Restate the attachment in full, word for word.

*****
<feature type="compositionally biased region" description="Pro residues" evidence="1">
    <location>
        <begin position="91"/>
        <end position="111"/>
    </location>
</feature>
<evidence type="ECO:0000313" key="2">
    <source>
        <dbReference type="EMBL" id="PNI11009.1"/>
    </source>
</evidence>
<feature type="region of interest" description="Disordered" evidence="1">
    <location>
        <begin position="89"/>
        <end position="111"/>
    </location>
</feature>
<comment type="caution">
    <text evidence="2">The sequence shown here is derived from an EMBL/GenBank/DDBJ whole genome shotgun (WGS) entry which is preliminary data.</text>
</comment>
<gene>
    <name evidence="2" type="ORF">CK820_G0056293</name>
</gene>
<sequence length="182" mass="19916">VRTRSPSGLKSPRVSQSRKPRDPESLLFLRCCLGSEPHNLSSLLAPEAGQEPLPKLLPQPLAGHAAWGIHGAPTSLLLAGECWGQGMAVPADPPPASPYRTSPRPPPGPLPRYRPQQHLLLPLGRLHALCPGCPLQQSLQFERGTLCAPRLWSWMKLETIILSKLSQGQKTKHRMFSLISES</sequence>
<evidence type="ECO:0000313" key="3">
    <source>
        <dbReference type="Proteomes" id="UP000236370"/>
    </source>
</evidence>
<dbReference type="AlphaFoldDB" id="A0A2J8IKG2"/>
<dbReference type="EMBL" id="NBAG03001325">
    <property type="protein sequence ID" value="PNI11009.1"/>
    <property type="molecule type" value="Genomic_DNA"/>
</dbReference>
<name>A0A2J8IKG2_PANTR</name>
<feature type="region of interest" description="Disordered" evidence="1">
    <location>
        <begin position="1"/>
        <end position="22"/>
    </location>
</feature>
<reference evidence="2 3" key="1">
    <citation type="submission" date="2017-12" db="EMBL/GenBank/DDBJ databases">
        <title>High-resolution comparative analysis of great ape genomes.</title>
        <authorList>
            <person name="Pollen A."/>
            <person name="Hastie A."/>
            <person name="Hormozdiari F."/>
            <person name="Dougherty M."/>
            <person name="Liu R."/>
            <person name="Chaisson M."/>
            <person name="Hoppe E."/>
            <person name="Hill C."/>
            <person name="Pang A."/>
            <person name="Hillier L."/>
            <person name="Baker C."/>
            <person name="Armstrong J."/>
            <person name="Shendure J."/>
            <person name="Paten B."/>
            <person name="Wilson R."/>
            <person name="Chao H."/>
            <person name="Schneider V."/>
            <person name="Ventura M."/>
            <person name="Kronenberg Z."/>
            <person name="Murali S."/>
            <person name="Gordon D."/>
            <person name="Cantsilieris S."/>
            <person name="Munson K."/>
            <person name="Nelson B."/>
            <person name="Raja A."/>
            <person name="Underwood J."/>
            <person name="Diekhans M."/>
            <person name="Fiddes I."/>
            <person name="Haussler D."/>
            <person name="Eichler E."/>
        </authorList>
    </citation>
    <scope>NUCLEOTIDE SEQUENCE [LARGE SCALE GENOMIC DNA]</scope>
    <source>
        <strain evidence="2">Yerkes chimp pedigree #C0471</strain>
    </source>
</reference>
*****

<feature type="compositionally biased region" description="Pro residues" evidence="1">
    <location>
        <begin position="91"/>
        <end position="111"/>
    </location>
</feature>
<evidence type="ECO:0000313" key="2">
    <source>
        <dbReference type="EMBL" id="PNI11009.1"/>
    </source>
</evidence>
<feature type="region of interest" description="Disordered" evidence="1">
    <location>
        <begin position="89"/>
        <end position="111"/>
    </location>
</feature>
<comment type="caution">
    <text evidence="2">The sequence shown here is derived from an EMBL/GenBank/DDBJ whole genome shotgun (WGS) entry which is preliminary data.</text>
</comment>
<gene>
    <name evidence="2" type="ORF">CK820_G0056293</name>
</gene>
<sequence length="182" mass="19916">VRTRSPSGLKSPRVSQSRKPRDPESLLFLRCCLGSEPHNLSSLLAPEAGQEPLPKLLPQPLAGHAAWGIHGAPTSLLLAGECWGQGMAVPADPPPASPYRTSPRPPPGPLPRYRPQQHLLLPLGRLHALCPGCPLQQSLQFERGTLCAPRLWSWMKLETIILSKLSQGQKTKHRMFSLISES</sequence>
<evidence type="ECO:0000313" key="3">
    <source>
        <dbReference type="Proteomes" id="UP000236370"/>
    </source>
</evidence>
<dbReference type="AlphaFoldDB" id="A0A2J8IKG2"/>
<dbReference type="EMBL" id="NBAG03001325">
    <property type="protein sequence ID" value="PNI11009.1"/>
    <property type="molecule type" value="Genomic_DNA"/>
</dbReference>
<name>A0A2J8IKG2_PANTR</name>
<feature type="region of interest" description="Disordered" evidence="1">
    <location>
        <begin position="1"/>
        <end position="22"/>
    </location>
</feature>
<reference evidence="2 3" key="1">
    <citation type="submission" date="2017-12" db="EMBL/GenBank/DDBJ databases">
        <title>High-resolution comparative analysis of great ape genomes.</title>
        <authorList>
            <person name="Pollen A."/>
            <person name="Hastie A."/>
            <person name="Hormozdiari F."/>
            <person name="Dougherty M."/>
            <person name="Liu R."/>
            <person name="Chaisson M."/>
            <person name="Hoppe E."/>
            <person name="Hill C."/>
            <person name="Pang A."/>
            <person name="Hillier L."/>
            <person name="Baker C."/>
            <person name="Armstrong J."/>
            <person name="Shendure J."/>
            <person name="Paten B."/>
            <person name="Wilson R."/>
            <person name="Chao H."/>
            <person name="Schneider V."/>
            <person name="Ventura M."/>
            <person name="Kronenberg Z."/>
            <person name="Murali S."/>
            <person name="Gordon D."/>
            <person name="Cantsilieris S."/>
            <person name="Munson K."/>
            <person name="Nelson B."/>
            <person name="Raja A."/>
            <person name="Underwood J."/>
            <person name="Diekhans M."/>
            <person name="Fiddes I."/>
            <person name="Haussler D."/>
            <person name="Eichler E."/>
        </authorList>
    </citation>
    <scope>NUCLEOTIDE SEQUENCE [LARGE SCALE GENOMIC DNA]</scope>
    <source>
        <strain evidence="2">Yerkes chimp pedigree #C0471</strain>
    </source>
</reference>